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Union Density and Varieties of Coverage: The Anatomy of Union Wage Effects in Germany

Listed author(s):
  • Fitzenberger, Bernd

    ()

    (Humboldt University Berlin)

  • Kohn, Karsten

    ()

    (KfW Bankengruppe)

  • Lembcke, Alexander C.

    ()

    (CEP, London School of Economics)

Collective bargaining in Germany takes place either at the industry level or at the firm level; collective bargaining coverage is much higher than union density; and not all employees in a covered firm are necessarily covered. This institutional setup suggests to explicitly distinguish union power as measured by net union density (NUD) in a labor market segment, coverage at the firm level, and coverage at the individual level. Using linked employer-employee data and applying quantile regressions, this is the first empirical paper which simultaneously analyzes these three dimensions of union influence on the structure of wages. Ceteris paribus, a higher share of employees in a firm covered by industry-wide or firm-level contracts is associated with higher wages. Yet, individual bargaining coverage in a covered firm shows a negative impact both on the wage level and on wage dispersion. A higher union density reinforces the effects of coverage, but the effect of union density is negative at all points in the wage distribution for uncovered employees. In line with an insurance motive, higher union density compresses the wage structure and, at the same time, it is associated with a uniform leftward movement of the distribution for uncovered employees.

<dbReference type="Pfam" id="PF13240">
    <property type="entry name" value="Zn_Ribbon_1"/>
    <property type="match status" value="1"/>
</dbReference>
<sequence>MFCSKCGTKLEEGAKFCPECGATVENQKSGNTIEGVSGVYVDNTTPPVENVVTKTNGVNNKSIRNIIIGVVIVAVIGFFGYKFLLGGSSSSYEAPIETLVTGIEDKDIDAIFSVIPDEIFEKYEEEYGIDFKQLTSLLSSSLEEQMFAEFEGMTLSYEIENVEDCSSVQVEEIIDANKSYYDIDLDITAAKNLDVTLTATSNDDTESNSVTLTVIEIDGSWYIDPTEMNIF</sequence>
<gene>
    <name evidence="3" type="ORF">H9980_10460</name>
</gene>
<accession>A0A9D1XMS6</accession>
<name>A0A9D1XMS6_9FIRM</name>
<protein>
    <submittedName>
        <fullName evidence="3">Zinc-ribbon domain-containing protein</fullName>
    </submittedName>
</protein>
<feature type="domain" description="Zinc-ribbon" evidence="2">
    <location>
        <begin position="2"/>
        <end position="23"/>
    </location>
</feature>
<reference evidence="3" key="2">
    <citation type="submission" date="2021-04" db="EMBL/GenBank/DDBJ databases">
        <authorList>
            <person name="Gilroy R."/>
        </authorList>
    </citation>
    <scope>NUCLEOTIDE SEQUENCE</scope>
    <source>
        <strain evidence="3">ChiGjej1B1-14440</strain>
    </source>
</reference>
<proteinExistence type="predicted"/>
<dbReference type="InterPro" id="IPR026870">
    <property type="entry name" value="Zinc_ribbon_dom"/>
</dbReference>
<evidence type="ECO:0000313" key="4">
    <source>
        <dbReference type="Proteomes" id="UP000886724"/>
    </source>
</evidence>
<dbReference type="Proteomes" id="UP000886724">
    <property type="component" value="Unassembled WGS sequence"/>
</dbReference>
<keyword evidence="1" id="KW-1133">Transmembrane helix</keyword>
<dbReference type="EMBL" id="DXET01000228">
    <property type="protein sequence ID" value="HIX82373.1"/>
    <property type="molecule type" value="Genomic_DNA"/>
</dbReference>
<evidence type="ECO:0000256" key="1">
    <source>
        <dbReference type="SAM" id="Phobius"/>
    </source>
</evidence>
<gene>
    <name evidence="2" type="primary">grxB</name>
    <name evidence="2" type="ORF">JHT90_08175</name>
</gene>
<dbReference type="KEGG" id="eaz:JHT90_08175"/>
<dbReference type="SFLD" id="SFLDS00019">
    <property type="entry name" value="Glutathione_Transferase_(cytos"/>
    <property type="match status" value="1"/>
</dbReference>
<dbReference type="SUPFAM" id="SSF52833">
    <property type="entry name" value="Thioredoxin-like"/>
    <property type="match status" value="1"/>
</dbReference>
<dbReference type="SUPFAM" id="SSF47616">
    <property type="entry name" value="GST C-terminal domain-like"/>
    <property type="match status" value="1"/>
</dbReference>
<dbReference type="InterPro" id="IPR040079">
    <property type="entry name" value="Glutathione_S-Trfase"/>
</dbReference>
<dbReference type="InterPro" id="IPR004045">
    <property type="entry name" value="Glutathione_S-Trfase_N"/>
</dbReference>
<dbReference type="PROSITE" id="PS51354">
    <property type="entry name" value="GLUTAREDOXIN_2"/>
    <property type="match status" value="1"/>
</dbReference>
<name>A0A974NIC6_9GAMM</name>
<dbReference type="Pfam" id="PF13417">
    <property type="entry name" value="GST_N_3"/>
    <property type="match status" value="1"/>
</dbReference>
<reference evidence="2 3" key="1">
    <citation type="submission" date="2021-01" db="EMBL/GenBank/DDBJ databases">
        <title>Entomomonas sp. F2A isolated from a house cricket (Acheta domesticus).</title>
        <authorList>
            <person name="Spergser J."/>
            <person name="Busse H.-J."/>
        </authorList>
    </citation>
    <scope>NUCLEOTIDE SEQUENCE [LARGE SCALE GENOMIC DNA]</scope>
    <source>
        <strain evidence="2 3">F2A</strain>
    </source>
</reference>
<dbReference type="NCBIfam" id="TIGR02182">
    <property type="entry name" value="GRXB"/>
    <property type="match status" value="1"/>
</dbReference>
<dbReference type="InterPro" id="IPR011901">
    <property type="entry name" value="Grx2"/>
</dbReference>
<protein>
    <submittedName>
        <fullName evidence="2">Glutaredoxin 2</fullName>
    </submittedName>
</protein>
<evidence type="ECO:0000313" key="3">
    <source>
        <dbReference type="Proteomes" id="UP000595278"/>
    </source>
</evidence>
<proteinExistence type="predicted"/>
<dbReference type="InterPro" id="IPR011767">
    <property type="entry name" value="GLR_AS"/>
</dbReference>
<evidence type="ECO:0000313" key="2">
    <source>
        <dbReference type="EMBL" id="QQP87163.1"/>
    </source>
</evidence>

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Paper provided by Institute for the Study of Labor (IZA) in its series IZA Discussion Papers with number 3356.

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Length: 43 pages
Date of creation: Feb 2008
Publication status: published in: Industrial and Labor Relations Review, 2013, 66 (1), 169-197
Handle: RePEc:iza:izadps:dp3356
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